Anne, thanks for your understanding words - I appreciate them.
Now I'll try and answer your question
Anne, your bowl is Curved Star (exterior) with Headdress (interior). It was made by Brockwitz, the German glass manufacturer, circa the late 1920s - 1930s. It is possibly one of the more easily found items of Brockwitz glass in the UK (don't misunderstand me....it's not "common"...it is just one of the most popular Brockwitz items that can be found).
You have several questions incorporated within your main query. May I deal first with the Curved Star pattern, and which maker(s) made it? The great majority of Curved Star items were made by Brockwitz. In fact almost all of them. They made a huge range of shapes in the pattern - from massive epergnes and vases, to tiny little dishes. Two Carnival colors were made - blue and marigold - as well as clear glass, and red and blue uniridised. Brockwitz called the pattern "Zurich".
Curved Star was also made in just a VERY few shapes by Eda Glasbruks (Sweden), and also by Karhula (Finland). Such items are very scarce indeed - and are almost never found outside their country of origin. On the other hand, the Brockwitz Curved Star pieces can be found all over the globe (with a great amount in the UK).
Now let's tackle the Headdress issue. This pattern was probably made first by the United States Glass combine (U S Glass). It was used on their Cosmos and Cane items as an interior pattern. It was probably copied by Brockwitz. Plagiarism was rife at that time. Lots of companies copied designs. I could write (and have done) reams and reams on this issue alone.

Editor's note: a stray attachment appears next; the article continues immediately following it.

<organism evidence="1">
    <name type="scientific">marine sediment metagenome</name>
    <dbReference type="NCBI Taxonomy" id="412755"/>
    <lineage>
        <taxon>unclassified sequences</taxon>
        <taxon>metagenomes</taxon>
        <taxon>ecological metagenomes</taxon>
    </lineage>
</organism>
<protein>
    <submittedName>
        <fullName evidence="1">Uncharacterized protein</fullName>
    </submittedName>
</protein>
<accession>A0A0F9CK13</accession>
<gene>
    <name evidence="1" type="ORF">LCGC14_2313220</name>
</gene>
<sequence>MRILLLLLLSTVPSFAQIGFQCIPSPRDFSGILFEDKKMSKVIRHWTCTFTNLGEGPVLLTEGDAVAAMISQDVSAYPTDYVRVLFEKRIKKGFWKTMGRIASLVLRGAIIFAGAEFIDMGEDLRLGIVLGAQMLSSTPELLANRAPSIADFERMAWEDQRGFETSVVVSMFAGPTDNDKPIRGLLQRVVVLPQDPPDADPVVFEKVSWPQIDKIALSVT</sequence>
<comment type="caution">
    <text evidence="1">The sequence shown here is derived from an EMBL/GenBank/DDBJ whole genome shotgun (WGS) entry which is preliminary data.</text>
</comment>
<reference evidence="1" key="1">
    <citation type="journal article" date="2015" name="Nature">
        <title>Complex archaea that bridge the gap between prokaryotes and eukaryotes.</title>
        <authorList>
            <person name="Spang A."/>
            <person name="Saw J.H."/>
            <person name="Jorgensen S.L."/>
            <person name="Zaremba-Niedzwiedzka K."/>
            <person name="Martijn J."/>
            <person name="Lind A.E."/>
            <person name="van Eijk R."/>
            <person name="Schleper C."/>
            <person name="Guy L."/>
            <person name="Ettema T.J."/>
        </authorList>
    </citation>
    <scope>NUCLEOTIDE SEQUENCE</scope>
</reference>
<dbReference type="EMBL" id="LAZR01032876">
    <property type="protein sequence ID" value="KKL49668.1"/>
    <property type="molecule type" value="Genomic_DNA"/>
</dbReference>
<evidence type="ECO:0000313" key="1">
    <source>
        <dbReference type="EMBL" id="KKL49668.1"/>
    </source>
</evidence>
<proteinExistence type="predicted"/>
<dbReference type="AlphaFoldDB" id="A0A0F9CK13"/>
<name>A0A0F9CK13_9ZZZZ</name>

There is no documentary evidence in the form of catalogue proof, to show that Brockwitz made the Headdress pattern. The evidence is circumstantial - it appears as an interior design on items with the Curved Star pattern that are shown in Brockwitz catalogues. It also appears coupled with two further patterns, one of which is a (known) Brockwitz pattern.
So, the evidence shows that Headdress when used with Curved Star was made by Brockwitz. But Anne has another problem - she says that the pattern on her bowl looks like the one that Dave Doty shows as being the U S Glass example.
I think the reason for this, Anne, is simply that Daveâ€™s photo of the one on the right of his pic (ie the one with the Curved Star exterior) simply doesnâ€™t show the pattern very well, as the highly reflective nature of the iridescence is distorting the details. I have studied many examples of Headdress (and many examples of Curved Star) - some years ago I made a series of drawings showing the very small differences between the variants of the design. I feel it is actually rather difficult, on a cursory glance, to tell the difference between the US Glass and the Brockwitz versions.
On all versions of Headdress, there is a repeated pattern of four plumes, around a central motif. The differences can be found if you study the patterns in detail (eg. the position of the curling tendrils, and the stamens on the central petals).
Do please ask Dave Doty for more information on this detailed observation if you find my explanation to be lacking.
Finally, Kev asks how many other carnival patterns are known in clear glass. Well, quite a few European ones were. Most Brockwitz patterns were quite possibly also made in clear glass. I certainly have seen a number of them - ditto for Riihimaki, Eda and Sowerby (eg #2266). I have not made a study of it, however, only observed in passing.
Hope this helps a little.
Note: Information above is my IP (copyright. G. Thistlewood. 2005)